When buying new, choose models whoís squirrel-cage fan can be rotated from horizontal through to vertical. Make sure every unit has a bug screen just in front of the evaporator.

If possible locate the units where you have good access to them. Sacrifice some storage space if necessary Ė you will be glad you did. Leave adequate space for the air flowing into the unit.

Install self contained a/cís at a slight angle so that the drip tray drains easily. Route the drains directly overboard if possible. If not, then shower sump or pump sump are acceptable.

Provide a separate breaker for each unit. If something electrical goes wrong with one of them it wonít stop the others from working. Fit each unitís power supply with a GFI receptacle next to the unit and fit the unit with a matching plug. This simplifies installation and subsequent removal. The indicator light on the GFI receptacle gives confirmation of power reaching the unit.

Install a Perko (or similar) sea strainer before the raw-water pump. Locate it where it is easy to see and below the water line so it self-fills.

Small 110v centrifugal pumps make good raw-water pumps for a/c systems. They are quiet and efficient, but they donít self-prime. Mount below the water line and close to the strainer.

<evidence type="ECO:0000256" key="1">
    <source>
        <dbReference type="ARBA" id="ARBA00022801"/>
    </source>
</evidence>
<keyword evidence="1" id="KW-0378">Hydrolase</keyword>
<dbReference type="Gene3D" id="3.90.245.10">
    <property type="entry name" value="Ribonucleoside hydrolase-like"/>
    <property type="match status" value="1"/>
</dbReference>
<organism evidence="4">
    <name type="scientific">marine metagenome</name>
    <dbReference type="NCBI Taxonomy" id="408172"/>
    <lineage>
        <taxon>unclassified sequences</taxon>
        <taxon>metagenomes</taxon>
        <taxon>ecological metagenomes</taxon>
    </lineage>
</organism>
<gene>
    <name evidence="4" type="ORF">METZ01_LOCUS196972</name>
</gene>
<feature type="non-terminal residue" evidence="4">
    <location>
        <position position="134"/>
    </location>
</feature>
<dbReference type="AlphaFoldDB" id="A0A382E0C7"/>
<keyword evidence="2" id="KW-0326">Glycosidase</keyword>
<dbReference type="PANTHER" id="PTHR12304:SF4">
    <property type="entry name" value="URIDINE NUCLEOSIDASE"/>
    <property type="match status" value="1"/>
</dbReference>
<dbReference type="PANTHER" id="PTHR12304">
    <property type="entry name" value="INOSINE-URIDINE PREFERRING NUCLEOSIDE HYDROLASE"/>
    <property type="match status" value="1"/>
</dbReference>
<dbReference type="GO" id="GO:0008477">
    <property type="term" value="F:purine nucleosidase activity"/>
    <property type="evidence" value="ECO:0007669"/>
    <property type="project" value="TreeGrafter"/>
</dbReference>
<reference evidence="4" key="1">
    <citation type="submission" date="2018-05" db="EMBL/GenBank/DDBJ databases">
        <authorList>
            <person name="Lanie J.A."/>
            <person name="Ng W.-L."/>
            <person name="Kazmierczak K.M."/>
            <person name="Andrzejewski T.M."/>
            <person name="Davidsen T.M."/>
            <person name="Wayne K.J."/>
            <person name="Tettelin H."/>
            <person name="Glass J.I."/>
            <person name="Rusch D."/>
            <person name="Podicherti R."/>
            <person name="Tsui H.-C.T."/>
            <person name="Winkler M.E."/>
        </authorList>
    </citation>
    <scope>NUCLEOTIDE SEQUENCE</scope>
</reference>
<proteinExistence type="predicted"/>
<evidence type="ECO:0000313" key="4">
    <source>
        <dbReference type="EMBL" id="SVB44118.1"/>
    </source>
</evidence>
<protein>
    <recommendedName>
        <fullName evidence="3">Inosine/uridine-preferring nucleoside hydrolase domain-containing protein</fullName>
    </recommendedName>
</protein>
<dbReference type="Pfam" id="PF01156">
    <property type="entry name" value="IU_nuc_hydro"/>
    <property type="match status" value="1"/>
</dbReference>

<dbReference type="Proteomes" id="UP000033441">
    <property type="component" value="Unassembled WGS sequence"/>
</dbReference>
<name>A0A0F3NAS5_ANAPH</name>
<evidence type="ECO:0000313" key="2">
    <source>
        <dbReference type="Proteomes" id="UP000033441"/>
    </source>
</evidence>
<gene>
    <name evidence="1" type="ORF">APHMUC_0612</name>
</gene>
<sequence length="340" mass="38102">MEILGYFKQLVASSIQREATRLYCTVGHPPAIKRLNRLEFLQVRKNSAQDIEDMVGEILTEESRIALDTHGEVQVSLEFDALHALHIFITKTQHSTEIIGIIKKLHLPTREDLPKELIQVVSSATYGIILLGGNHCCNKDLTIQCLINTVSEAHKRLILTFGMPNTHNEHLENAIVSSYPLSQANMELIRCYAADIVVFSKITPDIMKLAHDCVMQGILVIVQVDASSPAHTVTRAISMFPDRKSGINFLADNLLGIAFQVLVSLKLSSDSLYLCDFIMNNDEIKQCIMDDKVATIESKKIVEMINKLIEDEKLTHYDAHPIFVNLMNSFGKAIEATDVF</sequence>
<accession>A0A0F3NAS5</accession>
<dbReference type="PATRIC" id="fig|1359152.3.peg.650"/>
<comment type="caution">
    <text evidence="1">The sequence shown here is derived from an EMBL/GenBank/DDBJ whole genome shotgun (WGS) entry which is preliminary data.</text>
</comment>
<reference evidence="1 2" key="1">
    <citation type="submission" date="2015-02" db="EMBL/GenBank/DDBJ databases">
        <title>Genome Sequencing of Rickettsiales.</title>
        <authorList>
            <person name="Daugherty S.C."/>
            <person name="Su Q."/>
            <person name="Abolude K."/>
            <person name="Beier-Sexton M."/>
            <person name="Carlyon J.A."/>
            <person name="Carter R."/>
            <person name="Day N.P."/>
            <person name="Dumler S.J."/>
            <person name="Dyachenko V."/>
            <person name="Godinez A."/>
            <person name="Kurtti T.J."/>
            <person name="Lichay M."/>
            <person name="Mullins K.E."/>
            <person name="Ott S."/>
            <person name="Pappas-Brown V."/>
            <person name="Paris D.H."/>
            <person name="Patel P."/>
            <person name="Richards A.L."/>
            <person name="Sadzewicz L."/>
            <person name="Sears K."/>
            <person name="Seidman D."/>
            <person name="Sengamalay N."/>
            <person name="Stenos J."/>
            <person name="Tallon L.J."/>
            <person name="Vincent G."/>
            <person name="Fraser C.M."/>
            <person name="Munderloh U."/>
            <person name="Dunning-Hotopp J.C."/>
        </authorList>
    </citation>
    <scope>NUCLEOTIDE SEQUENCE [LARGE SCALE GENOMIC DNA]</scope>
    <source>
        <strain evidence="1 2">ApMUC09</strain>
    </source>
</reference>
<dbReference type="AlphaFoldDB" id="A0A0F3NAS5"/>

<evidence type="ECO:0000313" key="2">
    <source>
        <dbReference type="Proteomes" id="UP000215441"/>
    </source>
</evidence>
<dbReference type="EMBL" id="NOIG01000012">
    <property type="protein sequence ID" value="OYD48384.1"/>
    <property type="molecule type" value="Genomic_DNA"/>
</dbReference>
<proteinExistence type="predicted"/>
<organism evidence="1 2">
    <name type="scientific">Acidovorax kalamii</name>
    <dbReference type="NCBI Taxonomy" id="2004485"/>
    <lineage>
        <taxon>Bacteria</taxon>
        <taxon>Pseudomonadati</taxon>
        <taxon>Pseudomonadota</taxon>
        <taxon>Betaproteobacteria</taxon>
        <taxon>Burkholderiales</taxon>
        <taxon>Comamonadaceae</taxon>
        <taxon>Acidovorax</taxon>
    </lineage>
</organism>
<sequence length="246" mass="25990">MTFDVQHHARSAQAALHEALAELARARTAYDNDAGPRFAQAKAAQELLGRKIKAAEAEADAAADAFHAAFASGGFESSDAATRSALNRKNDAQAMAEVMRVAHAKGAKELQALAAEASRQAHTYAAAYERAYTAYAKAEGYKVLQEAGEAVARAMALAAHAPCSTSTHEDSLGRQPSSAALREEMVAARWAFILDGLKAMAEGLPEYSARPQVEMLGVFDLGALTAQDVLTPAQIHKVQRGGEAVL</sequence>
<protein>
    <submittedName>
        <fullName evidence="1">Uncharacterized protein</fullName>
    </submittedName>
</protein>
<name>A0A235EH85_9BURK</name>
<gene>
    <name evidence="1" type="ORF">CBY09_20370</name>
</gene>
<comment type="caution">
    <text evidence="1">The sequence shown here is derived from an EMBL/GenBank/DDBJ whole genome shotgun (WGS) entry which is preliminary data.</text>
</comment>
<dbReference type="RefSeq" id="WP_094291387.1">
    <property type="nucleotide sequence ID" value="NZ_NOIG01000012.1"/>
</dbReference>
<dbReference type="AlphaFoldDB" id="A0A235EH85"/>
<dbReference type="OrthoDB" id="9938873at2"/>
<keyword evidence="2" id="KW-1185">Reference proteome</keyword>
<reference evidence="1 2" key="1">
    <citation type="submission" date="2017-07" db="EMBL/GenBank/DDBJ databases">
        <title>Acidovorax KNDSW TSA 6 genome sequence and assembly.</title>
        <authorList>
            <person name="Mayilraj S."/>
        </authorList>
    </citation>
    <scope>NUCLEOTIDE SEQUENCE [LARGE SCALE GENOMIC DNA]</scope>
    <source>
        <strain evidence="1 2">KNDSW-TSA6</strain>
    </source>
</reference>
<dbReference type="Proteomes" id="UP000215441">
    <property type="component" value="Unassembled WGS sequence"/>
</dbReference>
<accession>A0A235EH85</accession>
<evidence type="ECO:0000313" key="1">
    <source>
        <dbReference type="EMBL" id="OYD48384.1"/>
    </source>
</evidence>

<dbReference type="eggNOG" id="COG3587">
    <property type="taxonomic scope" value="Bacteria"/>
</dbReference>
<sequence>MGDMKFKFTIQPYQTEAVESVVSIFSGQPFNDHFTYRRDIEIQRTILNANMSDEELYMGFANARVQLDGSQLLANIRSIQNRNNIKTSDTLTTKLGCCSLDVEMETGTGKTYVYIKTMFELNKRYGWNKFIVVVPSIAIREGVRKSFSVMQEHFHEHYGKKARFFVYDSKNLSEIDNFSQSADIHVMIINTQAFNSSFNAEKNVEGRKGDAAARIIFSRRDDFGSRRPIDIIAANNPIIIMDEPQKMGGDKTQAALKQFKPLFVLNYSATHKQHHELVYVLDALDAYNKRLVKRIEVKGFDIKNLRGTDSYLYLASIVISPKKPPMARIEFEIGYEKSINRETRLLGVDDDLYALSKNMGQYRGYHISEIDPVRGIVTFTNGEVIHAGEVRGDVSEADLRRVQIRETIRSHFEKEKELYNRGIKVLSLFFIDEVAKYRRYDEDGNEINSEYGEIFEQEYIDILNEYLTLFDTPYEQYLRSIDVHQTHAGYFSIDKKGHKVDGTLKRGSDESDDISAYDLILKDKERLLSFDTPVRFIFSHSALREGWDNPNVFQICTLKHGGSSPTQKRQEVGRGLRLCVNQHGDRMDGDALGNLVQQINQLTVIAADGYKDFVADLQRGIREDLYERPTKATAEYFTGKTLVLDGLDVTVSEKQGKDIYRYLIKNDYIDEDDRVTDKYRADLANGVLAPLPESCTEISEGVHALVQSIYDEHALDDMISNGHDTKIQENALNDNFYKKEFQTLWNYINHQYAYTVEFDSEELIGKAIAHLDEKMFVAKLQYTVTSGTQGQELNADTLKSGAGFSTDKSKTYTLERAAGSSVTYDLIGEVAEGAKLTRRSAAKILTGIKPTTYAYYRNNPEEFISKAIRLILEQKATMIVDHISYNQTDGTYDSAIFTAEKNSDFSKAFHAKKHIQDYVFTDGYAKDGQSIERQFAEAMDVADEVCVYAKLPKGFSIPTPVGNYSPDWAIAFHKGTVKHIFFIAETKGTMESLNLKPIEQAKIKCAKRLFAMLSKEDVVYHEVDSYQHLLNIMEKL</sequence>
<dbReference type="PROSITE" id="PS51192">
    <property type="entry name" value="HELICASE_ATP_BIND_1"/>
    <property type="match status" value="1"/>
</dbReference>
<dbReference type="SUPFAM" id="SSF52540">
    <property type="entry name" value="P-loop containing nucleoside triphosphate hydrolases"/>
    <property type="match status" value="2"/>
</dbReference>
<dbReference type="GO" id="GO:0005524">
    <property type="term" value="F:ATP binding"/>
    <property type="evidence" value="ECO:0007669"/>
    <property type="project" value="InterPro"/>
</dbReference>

Run the raw-water pumpís power supply to a junction box next to (and above) the pump. This makes changing the pump a breeze.

My pump had a trigger switch which only ran the pump when the a/cís wanted it. I removed this and replaced it with a conventional breaker and indicator light. One less thing to go wrong Ė just remember to switch the pump on or off.

Replace the hoses that feed sea water to the a/c units. Make sure there is a proper manifold so that each unit gets its fair share of water.
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Old 07-24-2012, 06:11 PM   #2
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I recently replaced the two old units in my boat and installed two new Flagship 18.5k btu air/heat units in my boat. Having a hard time keeping the boat in one place because of the air volume they put out. Instillation took less than a day for both and that included running the ducts and putting in new March high volume pumps.